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United States v. Alzerei

United States District Court, D. Massachusetts

June 27, 2019




         I. Introduction

         Defendant Waad Alzerei (“Alzerei”) has moved for release from custody or, alternatively, dismissal of the indictment against him with prejudice. D. 25. Having considered the parties' filings and heard oral argument from counsel, and for the reasons stated below, the Court DENIES the motion.

         II. Factual Background and Procedural History

         Alzerei is a nineteen-year-old stateless national of the Palestinian Authority from Gaza. D. 19 ¶ 1; D. 25 at 1. On or about April 2016, Alzerei applied for a United States tourist visa. D. 19 ¶ 2. Among other things, Alzerei stated on his visa application that he had never “committed, ordered, incited, assisted, or otherwise participated in extrajudicial killings, political killings, or other acts of violence.” Id. In connection with his visa application, officials from the United States Department of State interviewed Alzerei on or about October 19, 2016. D. 19 ¶ 3. Alzerei, who had his right leg amputated above the knee in 2015, was questioned about his leg injury. Id. Alzerei explained that he had been shot in the leg by a stray bullet from the Israeli Defense Forces while picking olives in an agricultural field near the border of Gaza and Israel. Id. The State Department approved Alzerei's application and issued him a B-1/B-2 tourist visa on or about November 2, 2016. Id. The visa was valid through October 31, 2019. Id. In 2017, using the visa, Alzerei traveled to the United States for about six months and was fitted for and provided with a prosthetic leg. D. 19 ¶ 4.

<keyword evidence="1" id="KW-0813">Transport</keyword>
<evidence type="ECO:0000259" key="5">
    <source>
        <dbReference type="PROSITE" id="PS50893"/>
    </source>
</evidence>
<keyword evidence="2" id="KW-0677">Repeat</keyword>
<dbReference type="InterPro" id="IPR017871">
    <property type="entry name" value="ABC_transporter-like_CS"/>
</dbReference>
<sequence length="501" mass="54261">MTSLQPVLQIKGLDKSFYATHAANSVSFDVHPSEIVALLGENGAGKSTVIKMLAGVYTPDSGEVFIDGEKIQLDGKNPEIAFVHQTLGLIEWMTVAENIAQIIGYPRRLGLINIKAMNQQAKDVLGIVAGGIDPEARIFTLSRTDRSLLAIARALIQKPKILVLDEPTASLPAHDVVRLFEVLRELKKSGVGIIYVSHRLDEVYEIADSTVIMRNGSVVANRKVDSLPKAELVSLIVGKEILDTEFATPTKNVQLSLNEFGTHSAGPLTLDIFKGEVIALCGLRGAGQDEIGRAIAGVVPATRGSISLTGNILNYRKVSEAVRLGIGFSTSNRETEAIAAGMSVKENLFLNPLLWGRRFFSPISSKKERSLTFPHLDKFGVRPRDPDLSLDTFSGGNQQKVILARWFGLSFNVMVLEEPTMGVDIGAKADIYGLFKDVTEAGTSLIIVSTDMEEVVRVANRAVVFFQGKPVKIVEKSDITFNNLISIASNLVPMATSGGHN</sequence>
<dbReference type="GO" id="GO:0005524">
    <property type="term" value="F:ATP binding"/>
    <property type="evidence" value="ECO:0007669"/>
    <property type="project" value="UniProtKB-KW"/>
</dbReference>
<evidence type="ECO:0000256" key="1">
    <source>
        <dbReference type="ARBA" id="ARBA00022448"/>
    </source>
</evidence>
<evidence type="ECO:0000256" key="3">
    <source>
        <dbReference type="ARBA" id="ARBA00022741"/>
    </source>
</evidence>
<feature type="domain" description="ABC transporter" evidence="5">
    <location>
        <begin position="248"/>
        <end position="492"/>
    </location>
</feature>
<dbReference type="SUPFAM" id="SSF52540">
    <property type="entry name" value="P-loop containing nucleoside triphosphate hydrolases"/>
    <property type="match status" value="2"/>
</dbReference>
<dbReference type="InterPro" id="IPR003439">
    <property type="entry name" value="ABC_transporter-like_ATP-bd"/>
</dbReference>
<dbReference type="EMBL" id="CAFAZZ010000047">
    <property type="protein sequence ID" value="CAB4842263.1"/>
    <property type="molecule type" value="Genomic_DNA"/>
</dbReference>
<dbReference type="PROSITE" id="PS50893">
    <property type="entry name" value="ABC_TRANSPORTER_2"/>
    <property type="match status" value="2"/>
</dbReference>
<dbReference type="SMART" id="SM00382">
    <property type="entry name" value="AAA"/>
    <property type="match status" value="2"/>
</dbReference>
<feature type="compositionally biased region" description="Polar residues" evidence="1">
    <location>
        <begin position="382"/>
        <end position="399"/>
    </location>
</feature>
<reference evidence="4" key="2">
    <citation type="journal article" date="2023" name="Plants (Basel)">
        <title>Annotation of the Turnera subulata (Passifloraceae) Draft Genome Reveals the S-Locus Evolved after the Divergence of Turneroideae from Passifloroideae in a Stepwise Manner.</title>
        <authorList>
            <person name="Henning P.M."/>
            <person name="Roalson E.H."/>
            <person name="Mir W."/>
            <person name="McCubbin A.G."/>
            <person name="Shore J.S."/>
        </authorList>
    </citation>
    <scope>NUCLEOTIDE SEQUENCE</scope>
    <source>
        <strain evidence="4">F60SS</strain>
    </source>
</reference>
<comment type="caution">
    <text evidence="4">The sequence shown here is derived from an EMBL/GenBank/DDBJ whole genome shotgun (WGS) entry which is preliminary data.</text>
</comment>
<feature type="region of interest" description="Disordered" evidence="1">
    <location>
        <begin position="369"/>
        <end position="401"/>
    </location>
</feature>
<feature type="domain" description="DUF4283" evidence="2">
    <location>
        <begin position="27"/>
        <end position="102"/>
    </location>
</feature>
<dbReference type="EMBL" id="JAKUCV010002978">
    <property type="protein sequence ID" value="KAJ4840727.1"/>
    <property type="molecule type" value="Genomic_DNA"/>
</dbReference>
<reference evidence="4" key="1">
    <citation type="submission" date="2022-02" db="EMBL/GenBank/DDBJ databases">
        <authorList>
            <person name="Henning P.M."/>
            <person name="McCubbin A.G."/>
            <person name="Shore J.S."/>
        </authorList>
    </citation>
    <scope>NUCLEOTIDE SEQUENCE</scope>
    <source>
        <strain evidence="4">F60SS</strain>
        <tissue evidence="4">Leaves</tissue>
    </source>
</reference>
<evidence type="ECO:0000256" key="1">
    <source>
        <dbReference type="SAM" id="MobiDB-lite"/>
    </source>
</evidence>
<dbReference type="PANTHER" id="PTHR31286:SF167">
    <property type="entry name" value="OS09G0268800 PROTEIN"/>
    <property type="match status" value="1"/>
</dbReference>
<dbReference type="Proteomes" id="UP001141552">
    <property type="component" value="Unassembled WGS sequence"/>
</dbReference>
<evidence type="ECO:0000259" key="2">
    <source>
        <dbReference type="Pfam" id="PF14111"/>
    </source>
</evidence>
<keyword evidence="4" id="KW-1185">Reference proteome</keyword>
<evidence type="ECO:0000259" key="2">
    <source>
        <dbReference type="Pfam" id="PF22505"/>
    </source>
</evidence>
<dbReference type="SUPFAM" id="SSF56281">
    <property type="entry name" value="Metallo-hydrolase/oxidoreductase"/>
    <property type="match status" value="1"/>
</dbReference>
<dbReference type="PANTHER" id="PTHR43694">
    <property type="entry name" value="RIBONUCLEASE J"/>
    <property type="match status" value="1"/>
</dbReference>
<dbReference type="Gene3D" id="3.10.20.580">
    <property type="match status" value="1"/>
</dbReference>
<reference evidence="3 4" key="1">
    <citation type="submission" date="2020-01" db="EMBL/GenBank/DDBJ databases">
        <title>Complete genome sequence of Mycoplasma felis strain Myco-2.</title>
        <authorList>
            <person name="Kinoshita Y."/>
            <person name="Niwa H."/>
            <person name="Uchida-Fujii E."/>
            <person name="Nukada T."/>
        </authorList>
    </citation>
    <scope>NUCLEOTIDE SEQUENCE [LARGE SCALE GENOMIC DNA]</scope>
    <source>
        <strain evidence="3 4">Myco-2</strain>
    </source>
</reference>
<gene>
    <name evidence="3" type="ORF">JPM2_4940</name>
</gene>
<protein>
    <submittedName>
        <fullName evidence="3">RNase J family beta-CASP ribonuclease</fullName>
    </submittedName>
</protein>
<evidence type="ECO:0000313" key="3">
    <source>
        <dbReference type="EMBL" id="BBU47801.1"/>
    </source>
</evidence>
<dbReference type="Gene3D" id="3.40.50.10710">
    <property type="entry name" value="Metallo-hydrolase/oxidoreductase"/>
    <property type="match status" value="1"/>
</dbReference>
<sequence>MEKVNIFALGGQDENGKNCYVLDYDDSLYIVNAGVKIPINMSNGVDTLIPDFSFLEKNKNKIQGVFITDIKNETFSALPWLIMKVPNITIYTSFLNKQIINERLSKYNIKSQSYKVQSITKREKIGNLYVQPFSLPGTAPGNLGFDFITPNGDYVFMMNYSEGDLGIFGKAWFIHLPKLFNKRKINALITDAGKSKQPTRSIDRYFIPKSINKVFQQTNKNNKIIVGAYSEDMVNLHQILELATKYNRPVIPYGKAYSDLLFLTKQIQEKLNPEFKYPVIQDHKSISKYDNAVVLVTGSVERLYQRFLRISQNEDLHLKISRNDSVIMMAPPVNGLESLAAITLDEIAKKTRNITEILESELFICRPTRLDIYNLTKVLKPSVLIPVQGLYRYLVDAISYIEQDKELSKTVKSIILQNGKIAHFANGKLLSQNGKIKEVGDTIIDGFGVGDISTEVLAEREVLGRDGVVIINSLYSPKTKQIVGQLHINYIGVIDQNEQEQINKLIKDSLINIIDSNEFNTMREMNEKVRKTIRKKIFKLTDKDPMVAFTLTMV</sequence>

On or about February 27, 2019, Alzerei arrived at Logan Airport in Boston on a flight from Egypt and was interviewed by two officers from United States Customs and Border Protection (“CBP”) to determine if he met the admissibility requirements to enter the United States. D. 19 ¶ 5. Alzerei explained that he was a Palestinian citizen, presented them with his visa and told them he was traveling to the United States for treatment for his leg. Id. During the interview, which was conducted with an Arabic interpreter, Alzerei told the officers that he had not been involved in any type of riot, rally or demonstration when he was shot, nor had he ever been involved in any such demonstration. D. 19 ¶¶ 5-6.

         After the initial interview at the airport, the officers conducted a search of Alzerei's mobile phone. D. 19 ¶ 7. During the search, the officers found numerous photographs, images and videos suggesting Alzerei's affiliation with the Popular Front for the Liberation of Palestine (“PLFP”) and Hamas, both of which have been designated as foreign terrorist organizations by the United States. Id. The officers found photographs taken on the same day Alzerei was shot in the leg that appeared to depict Alzerei throwing rocks at the Israeli Defense Forces. D. 19 ¶ 8.